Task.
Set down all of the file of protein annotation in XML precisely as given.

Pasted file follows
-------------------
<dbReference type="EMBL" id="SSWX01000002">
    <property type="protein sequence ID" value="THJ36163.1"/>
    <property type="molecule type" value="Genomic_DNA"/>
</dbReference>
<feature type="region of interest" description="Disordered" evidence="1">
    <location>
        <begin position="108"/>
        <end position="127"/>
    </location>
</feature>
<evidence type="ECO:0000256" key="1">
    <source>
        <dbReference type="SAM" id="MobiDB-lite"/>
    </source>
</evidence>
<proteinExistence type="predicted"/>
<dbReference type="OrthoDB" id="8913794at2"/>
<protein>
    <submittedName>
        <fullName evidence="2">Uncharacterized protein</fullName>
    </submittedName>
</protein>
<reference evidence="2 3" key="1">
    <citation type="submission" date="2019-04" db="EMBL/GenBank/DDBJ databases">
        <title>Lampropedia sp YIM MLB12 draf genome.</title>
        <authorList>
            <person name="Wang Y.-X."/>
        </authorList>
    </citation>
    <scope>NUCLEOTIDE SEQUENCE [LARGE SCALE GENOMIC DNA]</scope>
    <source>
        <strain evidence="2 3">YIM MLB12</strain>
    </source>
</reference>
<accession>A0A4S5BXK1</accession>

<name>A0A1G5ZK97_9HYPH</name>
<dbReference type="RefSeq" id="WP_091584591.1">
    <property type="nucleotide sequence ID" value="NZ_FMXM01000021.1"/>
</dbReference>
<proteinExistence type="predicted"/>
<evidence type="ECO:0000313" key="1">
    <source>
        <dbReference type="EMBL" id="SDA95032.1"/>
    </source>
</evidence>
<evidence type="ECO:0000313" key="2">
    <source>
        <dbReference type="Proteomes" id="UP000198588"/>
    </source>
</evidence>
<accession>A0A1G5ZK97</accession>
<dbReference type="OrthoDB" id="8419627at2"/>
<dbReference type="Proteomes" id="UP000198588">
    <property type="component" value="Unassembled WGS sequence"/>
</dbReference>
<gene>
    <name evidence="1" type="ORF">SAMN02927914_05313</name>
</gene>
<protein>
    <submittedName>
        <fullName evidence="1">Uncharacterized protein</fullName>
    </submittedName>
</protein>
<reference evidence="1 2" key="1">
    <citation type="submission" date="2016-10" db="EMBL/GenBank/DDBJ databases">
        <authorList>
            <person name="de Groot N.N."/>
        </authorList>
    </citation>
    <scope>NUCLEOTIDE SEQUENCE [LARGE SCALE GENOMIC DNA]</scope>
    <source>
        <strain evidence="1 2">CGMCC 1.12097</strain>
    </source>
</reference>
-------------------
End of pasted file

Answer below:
<dbReference type="EMBL" id="SSWX01000002">
    <property type="protein sequence ID" value="THJ36163.1"/>
    <property type="molecule type" value="Genomic_DNA"/>
</dbReference>
<feature type="region of interest" description="Disordered" evidence="1">
    <location>
        <begin position="108"/>
        <end position="127"/>
    </location>
</feature>
<evidence type="ECO:0000256" key="1">
    <source>
        <dbReference type="SAM" id="MobiDB-lite"/>
    </source>
</evidence>
<proteinExistence type="predicted"/>
<dbReference type="OrthoDB" id="8913794at2"/>
<protein>
    <submittedName>
        <fullName evidence="2">Uncharacterized protein</fullName>
    </submittedName>
</protein>
<reference evidence="2 3" key="1">
    <citation type="submission" date="2019-04" db="EMBL/GenBank/DDBJ databases">
        <title>Lampropedia sp YIM MLB12 draf genome.</title>
        <authorList>
            <person name="Wang Y.-X."/>
        </authorList>
    </citation>
    <scope>NUCLEOTIDE SEQUENCE [LARGE SCALE GENOMIC DNA]</scope>
    <source>
        <strain evidence="2 3">YIM MLB12</strain>
    </source>
</reference>
<accession>A0A4S5BXK1</accession>

<name>A0A1G5ZK97_9HYPH</name>
<dbReference type="RefSeq" id="WP_091584591.1">
    <property type="nucleotide sequence ID" value="NZ_FMXM01000021.1"/>
</dbReference>
<proteinExistence type="predicted"/>
<evidence type="ECO:0000313" key="1">
    <source>
        <dbReference type="EMBL" id="SDA95032.1"/>
    </source>
</evidence>
<evidence type="ECO:0000313" key="2">
    <source>
        <dbReference type="Proteomes" id="UP000198588"/>
    </source>
</evidence>
<accession>A0A1G5ZK97</accession>
<dbReference type="OrthoDB" id="8419627at2"/>
<dbReference type="Proteomes" id="UP000198588">
    <property type="component" value="Unassembled WGS sequence"/>
</dbReference>
<gene>
    <name evidence="1" type="ORF">SAMN02927914_05313</name>
</gene>
<protein>
    <submittedName>
        <fullName evidence="1">Uncharacterized protein</fullName>
    </submittedName>
</protein>
<reference evidence="1 2" key="1">
    <citation type="submission" date="2016-10" db="EMBL/GenBank/DDBJ databases">
        <authorList>
            <person name="de Groot N.N."/>
        </authorList>
    </citation>
    <scope>NUCLEOTIDE SEQUENCE [LARGE SCALE GENOMIC DNA]</scope>
    <source>
        <strain evidence="1 2">CGMCC 1.12097</strain>
    </source>
</reference>